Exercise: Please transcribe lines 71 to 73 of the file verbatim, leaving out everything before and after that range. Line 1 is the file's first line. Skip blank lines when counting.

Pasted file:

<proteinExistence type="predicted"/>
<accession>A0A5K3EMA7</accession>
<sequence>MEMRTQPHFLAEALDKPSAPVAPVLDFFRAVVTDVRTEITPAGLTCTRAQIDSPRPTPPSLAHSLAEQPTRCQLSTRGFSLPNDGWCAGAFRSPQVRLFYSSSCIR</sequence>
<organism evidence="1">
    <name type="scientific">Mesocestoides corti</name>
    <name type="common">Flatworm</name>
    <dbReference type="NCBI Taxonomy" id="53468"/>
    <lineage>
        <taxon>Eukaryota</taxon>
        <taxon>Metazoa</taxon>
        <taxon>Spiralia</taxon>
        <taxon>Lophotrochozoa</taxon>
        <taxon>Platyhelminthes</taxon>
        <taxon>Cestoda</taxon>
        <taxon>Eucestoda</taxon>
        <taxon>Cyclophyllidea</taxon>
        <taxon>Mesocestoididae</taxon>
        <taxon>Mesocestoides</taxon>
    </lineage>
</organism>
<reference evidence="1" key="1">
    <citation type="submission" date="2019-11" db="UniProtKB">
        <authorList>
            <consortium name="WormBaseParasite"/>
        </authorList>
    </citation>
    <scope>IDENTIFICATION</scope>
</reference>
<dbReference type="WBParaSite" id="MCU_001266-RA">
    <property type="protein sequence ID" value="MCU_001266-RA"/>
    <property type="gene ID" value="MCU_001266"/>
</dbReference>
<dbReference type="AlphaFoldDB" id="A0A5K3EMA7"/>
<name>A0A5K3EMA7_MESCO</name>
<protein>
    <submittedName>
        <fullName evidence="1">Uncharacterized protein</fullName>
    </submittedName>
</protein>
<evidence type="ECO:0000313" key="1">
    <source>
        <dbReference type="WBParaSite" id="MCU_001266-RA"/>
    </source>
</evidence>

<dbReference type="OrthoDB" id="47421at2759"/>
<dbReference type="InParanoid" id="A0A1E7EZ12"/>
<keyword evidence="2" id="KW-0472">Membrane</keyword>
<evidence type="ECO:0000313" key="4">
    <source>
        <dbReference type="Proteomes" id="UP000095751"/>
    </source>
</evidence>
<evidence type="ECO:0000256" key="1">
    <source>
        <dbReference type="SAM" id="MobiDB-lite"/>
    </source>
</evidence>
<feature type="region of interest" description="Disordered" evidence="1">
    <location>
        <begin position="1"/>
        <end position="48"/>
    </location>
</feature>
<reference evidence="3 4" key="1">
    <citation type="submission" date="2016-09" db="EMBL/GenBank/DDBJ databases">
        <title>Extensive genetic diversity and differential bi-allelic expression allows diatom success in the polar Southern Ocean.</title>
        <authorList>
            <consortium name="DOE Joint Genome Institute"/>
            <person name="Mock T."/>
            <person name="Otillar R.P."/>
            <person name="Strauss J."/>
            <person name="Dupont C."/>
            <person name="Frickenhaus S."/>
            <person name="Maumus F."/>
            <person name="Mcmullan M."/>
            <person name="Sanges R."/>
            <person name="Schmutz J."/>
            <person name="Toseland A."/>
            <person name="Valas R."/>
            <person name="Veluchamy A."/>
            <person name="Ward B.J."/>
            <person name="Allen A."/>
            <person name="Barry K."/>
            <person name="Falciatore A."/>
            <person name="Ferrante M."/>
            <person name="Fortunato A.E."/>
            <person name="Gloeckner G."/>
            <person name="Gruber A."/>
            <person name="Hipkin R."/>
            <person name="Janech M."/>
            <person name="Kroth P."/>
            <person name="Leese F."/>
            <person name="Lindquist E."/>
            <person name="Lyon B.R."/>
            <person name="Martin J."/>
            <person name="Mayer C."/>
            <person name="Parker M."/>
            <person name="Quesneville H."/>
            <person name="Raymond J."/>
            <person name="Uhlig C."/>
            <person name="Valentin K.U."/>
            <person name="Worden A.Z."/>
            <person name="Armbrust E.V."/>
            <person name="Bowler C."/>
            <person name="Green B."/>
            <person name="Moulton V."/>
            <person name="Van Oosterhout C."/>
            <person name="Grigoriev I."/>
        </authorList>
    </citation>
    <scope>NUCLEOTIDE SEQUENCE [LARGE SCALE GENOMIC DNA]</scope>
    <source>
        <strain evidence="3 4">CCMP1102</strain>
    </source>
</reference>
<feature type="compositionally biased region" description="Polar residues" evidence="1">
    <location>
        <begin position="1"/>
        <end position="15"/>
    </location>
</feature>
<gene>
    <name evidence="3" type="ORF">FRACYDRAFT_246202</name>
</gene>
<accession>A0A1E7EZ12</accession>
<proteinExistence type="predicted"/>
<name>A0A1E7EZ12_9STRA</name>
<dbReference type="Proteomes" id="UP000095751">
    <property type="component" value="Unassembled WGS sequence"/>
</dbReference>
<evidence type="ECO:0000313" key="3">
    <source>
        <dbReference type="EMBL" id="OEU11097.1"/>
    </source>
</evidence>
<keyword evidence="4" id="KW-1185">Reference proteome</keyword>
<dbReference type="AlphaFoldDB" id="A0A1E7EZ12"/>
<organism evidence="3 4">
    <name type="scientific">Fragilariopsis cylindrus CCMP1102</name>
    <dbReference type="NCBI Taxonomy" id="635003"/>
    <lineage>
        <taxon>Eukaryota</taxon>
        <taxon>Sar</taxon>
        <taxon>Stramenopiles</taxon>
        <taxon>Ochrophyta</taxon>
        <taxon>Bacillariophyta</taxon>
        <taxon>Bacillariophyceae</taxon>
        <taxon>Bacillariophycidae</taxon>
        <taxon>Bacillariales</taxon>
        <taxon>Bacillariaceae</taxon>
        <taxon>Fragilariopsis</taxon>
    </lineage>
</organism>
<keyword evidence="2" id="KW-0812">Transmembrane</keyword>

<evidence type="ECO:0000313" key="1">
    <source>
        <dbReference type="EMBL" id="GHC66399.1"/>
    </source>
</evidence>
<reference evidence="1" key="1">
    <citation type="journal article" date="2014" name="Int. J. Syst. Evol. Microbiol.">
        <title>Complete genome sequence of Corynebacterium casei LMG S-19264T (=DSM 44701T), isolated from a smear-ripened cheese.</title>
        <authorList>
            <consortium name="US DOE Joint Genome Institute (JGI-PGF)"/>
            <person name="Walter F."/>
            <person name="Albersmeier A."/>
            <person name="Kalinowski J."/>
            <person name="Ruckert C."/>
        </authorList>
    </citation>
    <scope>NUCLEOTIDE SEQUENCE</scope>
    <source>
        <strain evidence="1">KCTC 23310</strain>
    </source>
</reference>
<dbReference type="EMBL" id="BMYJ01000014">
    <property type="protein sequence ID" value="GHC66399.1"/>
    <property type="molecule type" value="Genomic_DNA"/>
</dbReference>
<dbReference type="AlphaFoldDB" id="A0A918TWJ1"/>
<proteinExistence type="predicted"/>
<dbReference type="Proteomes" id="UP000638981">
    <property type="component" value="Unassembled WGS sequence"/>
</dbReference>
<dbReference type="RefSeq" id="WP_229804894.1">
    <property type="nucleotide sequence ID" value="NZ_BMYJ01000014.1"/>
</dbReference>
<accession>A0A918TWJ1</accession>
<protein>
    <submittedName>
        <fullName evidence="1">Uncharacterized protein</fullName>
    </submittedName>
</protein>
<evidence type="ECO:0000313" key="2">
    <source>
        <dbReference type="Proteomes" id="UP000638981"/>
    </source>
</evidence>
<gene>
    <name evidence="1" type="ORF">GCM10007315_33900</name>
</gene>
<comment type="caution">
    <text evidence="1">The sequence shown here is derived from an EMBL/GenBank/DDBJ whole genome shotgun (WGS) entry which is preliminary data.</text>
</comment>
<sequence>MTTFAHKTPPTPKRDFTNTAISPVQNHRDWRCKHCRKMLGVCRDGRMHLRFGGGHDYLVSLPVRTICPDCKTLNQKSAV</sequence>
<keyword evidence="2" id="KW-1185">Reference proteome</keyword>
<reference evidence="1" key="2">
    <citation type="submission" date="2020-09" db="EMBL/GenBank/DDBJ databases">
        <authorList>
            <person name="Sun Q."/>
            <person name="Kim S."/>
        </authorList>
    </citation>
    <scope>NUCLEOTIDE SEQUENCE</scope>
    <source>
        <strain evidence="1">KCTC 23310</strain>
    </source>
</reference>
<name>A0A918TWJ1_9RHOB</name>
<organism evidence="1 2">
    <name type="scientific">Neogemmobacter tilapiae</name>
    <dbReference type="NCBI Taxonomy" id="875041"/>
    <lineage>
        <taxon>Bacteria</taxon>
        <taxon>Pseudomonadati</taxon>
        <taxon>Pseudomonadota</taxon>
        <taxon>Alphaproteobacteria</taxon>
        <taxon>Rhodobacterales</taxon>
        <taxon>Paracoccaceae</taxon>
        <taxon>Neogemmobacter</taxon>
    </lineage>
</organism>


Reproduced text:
            <person name="Strauss J."/>
            <person name="Dupont C."/>
            <person name="Frickenhaus S."/>